Tendons connect muscles to bones; they are made of thick bands of collagen and have a tendency to break down and tear over time. This can be from overuse, poor form in physical activity, a fall or lifting or carrying heavy objects. Tendonitis occurs when a tendon becomes inflamed due to micro-tears that result from repetitive movements or from a heavy, sudden force.
In tendonitis, inflammation causes pain, swelling, warmth and redness in the affected area and decreased strength and flexibility. Common areas of tendonitis are the shoulder, elbow, wrist and thumb, hip, knee and ankle.
This condition can be treated initially at home, but if symptoms persist, intervention from a physician or physical therapist may be necessary to heal the tendon. For those who prefer to try self-care first (if you don’t have health insurance for example), there are multiple options, although all may not be equally as effective for everyone.
This is how to treat tendonitis naturally
- Rest – If possible, resting the area reduces inflammation and pain. But this may be a challenge depending on where tendonitis occurs and what your job or daily activities require you to do.
- Ice – To decrease inflammation, warmth and swelling, ice the affected area for 15-20 minutes two to four times each day. Learn more about ice and heat here.
- Immobilization/Support – Wearing slings, straps or braces helps restrict joint movement to take pressure off the tendon and reduce stress.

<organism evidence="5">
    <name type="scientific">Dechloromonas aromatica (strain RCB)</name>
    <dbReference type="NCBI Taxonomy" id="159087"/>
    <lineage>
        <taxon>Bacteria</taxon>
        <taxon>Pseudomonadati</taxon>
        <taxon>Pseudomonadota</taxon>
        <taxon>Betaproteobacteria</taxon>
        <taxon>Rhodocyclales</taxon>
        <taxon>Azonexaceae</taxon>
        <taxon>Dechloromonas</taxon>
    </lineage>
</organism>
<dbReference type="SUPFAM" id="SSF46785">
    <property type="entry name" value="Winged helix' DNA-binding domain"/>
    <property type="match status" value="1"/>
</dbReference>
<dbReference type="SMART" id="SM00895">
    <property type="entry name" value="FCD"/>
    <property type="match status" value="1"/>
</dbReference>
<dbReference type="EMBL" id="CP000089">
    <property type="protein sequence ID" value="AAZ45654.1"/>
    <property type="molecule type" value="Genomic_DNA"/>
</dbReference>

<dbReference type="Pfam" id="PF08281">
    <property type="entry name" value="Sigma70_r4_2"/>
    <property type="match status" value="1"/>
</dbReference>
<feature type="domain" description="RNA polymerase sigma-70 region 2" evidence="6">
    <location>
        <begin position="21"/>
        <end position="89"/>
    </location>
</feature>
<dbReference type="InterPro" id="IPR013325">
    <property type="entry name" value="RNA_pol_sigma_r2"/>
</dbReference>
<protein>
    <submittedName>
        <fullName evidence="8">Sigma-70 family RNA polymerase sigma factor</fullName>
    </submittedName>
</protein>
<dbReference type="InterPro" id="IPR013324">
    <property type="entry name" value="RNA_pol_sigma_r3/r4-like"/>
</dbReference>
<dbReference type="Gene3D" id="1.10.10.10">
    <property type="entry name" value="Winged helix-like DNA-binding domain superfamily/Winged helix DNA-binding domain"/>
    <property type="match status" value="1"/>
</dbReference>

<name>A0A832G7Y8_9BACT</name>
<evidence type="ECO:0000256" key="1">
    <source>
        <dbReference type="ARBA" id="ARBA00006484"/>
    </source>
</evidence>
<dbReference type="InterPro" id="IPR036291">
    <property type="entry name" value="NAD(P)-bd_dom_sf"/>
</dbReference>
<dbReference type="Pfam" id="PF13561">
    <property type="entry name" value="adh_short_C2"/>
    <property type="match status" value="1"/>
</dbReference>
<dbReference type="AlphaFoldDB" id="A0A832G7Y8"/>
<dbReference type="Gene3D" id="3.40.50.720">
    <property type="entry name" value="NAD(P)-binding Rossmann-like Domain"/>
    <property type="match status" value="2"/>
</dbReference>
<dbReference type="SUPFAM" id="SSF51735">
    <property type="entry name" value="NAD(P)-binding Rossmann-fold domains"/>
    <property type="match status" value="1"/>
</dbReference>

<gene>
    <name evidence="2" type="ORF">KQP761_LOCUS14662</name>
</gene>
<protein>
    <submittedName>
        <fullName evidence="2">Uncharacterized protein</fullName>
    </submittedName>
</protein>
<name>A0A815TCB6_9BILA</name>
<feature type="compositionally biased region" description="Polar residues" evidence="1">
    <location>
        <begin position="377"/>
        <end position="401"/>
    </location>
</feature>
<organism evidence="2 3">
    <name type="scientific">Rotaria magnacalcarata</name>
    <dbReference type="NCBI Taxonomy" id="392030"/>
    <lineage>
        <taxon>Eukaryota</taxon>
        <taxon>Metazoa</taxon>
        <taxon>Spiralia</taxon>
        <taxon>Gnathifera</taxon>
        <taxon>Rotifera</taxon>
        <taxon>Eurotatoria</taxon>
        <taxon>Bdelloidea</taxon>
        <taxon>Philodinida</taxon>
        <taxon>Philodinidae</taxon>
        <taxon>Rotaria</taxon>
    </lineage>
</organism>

- Exercises – A physical therapist can recommend stretching, strengthening and range-of-motion exercises to be performed after the inflammation goes down in order to increase joint strength and stability.
- Supplements – Calcium and magnesium can promote healing of connective tissue and muscles, while Vitamins A and E reduce inflammation. Vitamin C also decreases inflammation and boosts immunity. Note that supplements can interact with other medications, so consult your doctor before taking them.
- Herbs – Turmeric and licorice have been shown to lower inflammation, and willow bark functions as a pain reliever. Other herbs that moderate an inflammatory response include cat’s claw, devil’s claw and Boswellia. Again, before taking herbs, speak with your doctor about potential interactions with other medications.
- Homeopathy – Gels or creams, including Arnica, Calendula officinalis, Hamamelis virginiana, Aconitum napellus and Belladonna, can be applied 3 to 6 times daily to address discomfort and stimulate healing. In addition, CBD oil or cream can help mitigate inflammation.
- Acupuncture – Inserting small needles into and around the tendon can help relieve pain. Some acupuncturists add electrostimulation to help promote tendon repair.
- Massage – Transverse friction massage is a technique in which deep strokes are applied perpendicular to the direction of the tendon to help prevent the formation of scar tissue and increase blood flow to stimulate healing.
- Tendonitis recovery device – For tennis elbow specifically, the new Fiix Elbow device from Stā Active delivers instrument-assisted soft tissue mobilization – a proven physical therapy procedure – to the tendon to boost blood flow, cellular and tissue regeneration and collagen production. With a simple regimen at home, the Fiix Elbow does not require a prescription, and is backed by a 90-day, money-back guarantee. Learn more about our tennis elbow treatment device here.
If pain persists or worsens, see your doctor for a thorough evaluation and professional healthcare treatment options, such as physical therapy, ultrasound and more.